To apply for retirement benefits, please visit In order to be eligible for retirement benefits, you must have enough credits have paid into Social Security and be fully insured under the Social Security system. The amount you receive depends on how much you earned when you were working. You can also delay applying for Social Security retirement. If you do so, your extra income may increase your benefit amount, and you will receive a credit. To find out more, please call the SSA at 1-800-772-1213.

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Working While Receiving Benefits

You may work after you start receiving benefits, which could mean a higher benefit for you in the future. We may withhold some of your benefits if you earn more than the yearly earnings limit. Sometimes people who retire in mid-year already have earned more than the annual earnings limit. However:

  • We have a special rule that applies to earnings for one year, usually the first year you begin receiving benefits. This means we cannot withhold benefits for any month we consider you retired, regardless of your yearly earnings.
  • After you reach full retirement age, we will recalculate your benefit amount to take into account any months you did not receive benefits because your earnings were too high.

How Much Do Children Receive In Social Security Benefits

7 GOOD REASONS to File for Social Security Benefits at Age 62

A child may receive a Social Security benefit equal to 50% of the parents full retirement benefit or disability benefit. If the parent is deceased, the child is eligible to receive up to 75% of the parents full retirement benefit.

There is a limit to the total amount that a family can receive from Social Security based on one workers earnings record, though. The maximum family benefit typically ranges from 150% to 180% of the parents full benefit amount. The formula for maximum family benefits is based on a retired parents work record. If the parent is disabled, a different formula applies.

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If You Were Born Between 1960 Your Full Retirement Age Is 67

You can start your Social Security retirement benefits as early as age 62, but the benefit amount you receive will be less than your full retirement benefit amount.

The chart below provides examples of the percentage of your full retirement benefit amount you and your spouse would receive from age 62 up to your full retirement age.

Can You Undo Your Decision To Claim Social Security

You have two opportunities to reverse your decision to take Social Security retirement benefits.

  • You can withdraw your application: If you took Social Security early and its been less than a year, you can fill out Form SSA-521 to withdraw your application. Youll need to repay Social Security for all benefits you received, along with any taxes or Medicare premiums that were withheld. When youre ready to restart benefits, youll need to reapply. Then, youll qualify for a higher benefit based on your age at the time.

  • You can suspend your benefits if youve reached full retirement age: If youve reached full retirement age but want to earn those 8% delayed retirement credits, you can contact your local Social Security office and ask to suspend your benefits. For example, if you suspend your benefits at age 67 and restart them at 69, your payments will be 16% higher. Your checks will automatically resume once you turn 70 if you dont restart them sooner.

As you can see, your options for reversing your decision to start benefits are very limited. If youre unsure about how to proceed, its essential to talk to a financial advisor before you take that first Social Security check.

Robin Hartill is a certified financial planner and a senior writer at The Penny Hoarder. Send your tricky money questions to or chat with her in The Penny Hoarder Community.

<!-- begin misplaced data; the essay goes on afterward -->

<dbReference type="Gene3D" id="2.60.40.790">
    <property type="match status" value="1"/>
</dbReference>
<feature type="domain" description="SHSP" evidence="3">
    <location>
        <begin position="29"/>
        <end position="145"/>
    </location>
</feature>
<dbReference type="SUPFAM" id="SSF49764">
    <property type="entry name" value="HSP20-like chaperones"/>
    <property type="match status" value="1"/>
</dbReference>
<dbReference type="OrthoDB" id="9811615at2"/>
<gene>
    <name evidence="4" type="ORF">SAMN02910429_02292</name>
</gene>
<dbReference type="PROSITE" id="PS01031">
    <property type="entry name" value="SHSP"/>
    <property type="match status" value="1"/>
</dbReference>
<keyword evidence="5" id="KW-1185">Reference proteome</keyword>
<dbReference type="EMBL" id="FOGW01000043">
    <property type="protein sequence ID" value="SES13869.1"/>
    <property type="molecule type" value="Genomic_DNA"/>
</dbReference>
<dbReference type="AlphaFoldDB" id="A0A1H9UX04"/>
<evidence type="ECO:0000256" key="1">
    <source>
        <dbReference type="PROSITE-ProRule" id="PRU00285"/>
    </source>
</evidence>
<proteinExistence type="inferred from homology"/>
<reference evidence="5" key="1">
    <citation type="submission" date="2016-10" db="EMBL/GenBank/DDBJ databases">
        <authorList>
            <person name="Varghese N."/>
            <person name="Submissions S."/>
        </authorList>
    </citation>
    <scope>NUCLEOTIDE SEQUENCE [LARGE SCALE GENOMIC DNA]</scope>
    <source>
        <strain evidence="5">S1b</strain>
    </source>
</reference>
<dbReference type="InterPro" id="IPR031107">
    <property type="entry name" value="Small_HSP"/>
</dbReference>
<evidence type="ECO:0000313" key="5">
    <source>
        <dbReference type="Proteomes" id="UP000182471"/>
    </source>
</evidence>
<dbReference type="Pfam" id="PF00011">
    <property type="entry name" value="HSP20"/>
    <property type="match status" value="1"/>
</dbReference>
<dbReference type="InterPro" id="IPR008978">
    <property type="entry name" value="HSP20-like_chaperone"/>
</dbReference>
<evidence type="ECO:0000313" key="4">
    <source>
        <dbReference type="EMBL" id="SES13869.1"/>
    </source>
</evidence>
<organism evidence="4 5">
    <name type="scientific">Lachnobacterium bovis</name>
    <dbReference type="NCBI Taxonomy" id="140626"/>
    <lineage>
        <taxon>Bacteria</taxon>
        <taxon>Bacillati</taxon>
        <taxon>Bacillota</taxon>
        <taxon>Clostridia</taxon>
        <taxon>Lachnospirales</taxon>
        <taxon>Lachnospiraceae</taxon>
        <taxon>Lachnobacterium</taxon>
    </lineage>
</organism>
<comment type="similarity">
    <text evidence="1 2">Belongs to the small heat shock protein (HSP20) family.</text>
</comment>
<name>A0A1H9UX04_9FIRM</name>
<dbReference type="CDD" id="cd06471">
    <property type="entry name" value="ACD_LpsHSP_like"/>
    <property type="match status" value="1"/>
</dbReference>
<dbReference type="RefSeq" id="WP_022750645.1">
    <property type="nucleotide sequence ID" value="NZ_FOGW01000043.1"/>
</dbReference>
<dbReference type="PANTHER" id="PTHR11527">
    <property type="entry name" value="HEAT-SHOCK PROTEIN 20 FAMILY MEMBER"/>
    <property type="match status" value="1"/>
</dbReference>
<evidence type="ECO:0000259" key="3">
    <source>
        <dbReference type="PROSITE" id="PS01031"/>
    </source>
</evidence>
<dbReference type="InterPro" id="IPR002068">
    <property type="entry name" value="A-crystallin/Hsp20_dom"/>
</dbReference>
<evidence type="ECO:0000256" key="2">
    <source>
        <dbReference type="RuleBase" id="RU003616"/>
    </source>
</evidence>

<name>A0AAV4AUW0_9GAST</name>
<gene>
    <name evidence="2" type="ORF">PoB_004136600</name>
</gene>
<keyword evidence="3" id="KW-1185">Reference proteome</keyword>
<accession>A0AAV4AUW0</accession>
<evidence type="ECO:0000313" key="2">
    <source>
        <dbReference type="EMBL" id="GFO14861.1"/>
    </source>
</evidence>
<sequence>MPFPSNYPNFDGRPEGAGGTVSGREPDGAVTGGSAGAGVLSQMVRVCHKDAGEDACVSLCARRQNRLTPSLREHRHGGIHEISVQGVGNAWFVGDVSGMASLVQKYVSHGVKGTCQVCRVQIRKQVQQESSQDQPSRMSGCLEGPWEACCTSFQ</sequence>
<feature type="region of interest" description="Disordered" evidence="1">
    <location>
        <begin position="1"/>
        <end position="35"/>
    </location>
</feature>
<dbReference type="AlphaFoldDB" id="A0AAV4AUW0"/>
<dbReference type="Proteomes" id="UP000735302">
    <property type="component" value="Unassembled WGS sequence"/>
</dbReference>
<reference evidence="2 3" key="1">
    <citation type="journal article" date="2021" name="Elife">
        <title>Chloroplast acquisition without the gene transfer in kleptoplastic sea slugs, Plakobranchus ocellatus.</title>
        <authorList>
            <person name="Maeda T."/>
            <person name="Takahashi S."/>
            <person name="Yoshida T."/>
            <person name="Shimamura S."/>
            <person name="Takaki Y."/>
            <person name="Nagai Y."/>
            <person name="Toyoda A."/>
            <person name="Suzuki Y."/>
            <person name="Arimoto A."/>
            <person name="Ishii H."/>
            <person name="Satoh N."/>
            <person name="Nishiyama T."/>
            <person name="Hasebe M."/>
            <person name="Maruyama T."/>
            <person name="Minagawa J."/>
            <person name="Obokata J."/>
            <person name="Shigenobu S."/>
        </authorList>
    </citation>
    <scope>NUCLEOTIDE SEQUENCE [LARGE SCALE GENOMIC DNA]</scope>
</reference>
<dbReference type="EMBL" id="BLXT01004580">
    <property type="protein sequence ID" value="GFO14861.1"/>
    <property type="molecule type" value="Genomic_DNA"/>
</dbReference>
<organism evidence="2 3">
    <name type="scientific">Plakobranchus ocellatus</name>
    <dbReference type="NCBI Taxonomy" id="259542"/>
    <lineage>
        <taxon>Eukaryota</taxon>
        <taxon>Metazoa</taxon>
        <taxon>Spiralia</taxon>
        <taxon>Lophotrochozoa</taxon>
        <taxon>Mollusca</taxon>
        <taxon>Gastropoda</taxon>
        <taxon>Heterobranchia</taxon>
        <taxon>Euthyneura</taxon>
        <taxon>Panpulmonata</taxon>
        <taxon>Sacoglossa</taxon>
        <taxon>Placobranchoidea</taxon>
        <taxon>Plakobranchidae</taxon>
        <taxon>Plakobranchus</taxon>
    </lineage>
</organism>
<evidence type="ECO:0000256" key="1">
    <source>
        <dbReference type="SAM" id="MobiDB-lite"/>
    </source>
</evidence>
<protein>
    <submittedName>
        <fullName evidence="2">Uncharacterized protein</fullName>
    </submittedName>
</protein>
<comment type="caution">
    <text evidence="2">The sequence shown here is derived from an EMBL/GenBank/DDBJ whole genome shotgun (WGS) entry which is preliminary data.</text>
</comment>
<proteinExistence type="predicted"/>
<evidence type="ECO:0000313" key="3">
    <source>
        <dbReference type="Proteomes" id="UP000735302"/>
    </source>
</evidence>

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What Other Factors Should You Consider When Deciding To Collect Social Security

Before you decide to collect Social Security based on your break even point, you should also consider how collecting early or delaying could impact the benefit your spouse receives.

Since the Social Security formula benefit is based on an individual’s 35 highest earning years, women often collect less in benefits than men because of career breaks during motherhood and overall lower lifetime earnings. However, the Social Security spousal benefit erases some of the disparity in Social Security earnings between men and women.

The spousal benefit is available to all spouses, regardless of whether the spouse has a work history or not . The spousal benefit is up to 50% of the higher earner’s benefit and in order for a spouse to receive the benefit, the higher-earner must be collecting their own benefit.

The Social Security administration automatically determines whether an individual would earn more in Social Security benefits if they collected on their own work record versus their partner’s work record.

For example, if the higher earner receives a $2,000 monthly benefit, the spouse is eligible to receive up to $1,000, depending on whether they choose to wait until full retirement age, says Kiner. For example, if someone collects the spousal benefit four years before full retirement age, their benefit will be 35% of the higher-earner’s benefits.

Your Benefits Are Permanently Reduced

Political posturing dims hope for Social Security compromise this year ...

As we’ve mentioned, claiming your benefits early means they will be reduced on a permanent basis. For example, as the table above illustrates, someone born in the 1960s or later who takes their benefits starting at age 62 will get 30% less each month for the rest of their lives than if they’d waited until their full retirement age of 67.

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While You Can Start Collecting Benefits At Age 62 Should You Collect Early Or Delay

For many elderly people, Social Security benefits make up one of their primary sources of income in retirement. For half of seniors, Social Security comprises about half of their retirement income, according to the Center on Budget and Policy Priorities. Some studies estimate that without Social Security, between 30% and 40% of senior citizens would be considered below the poverty line.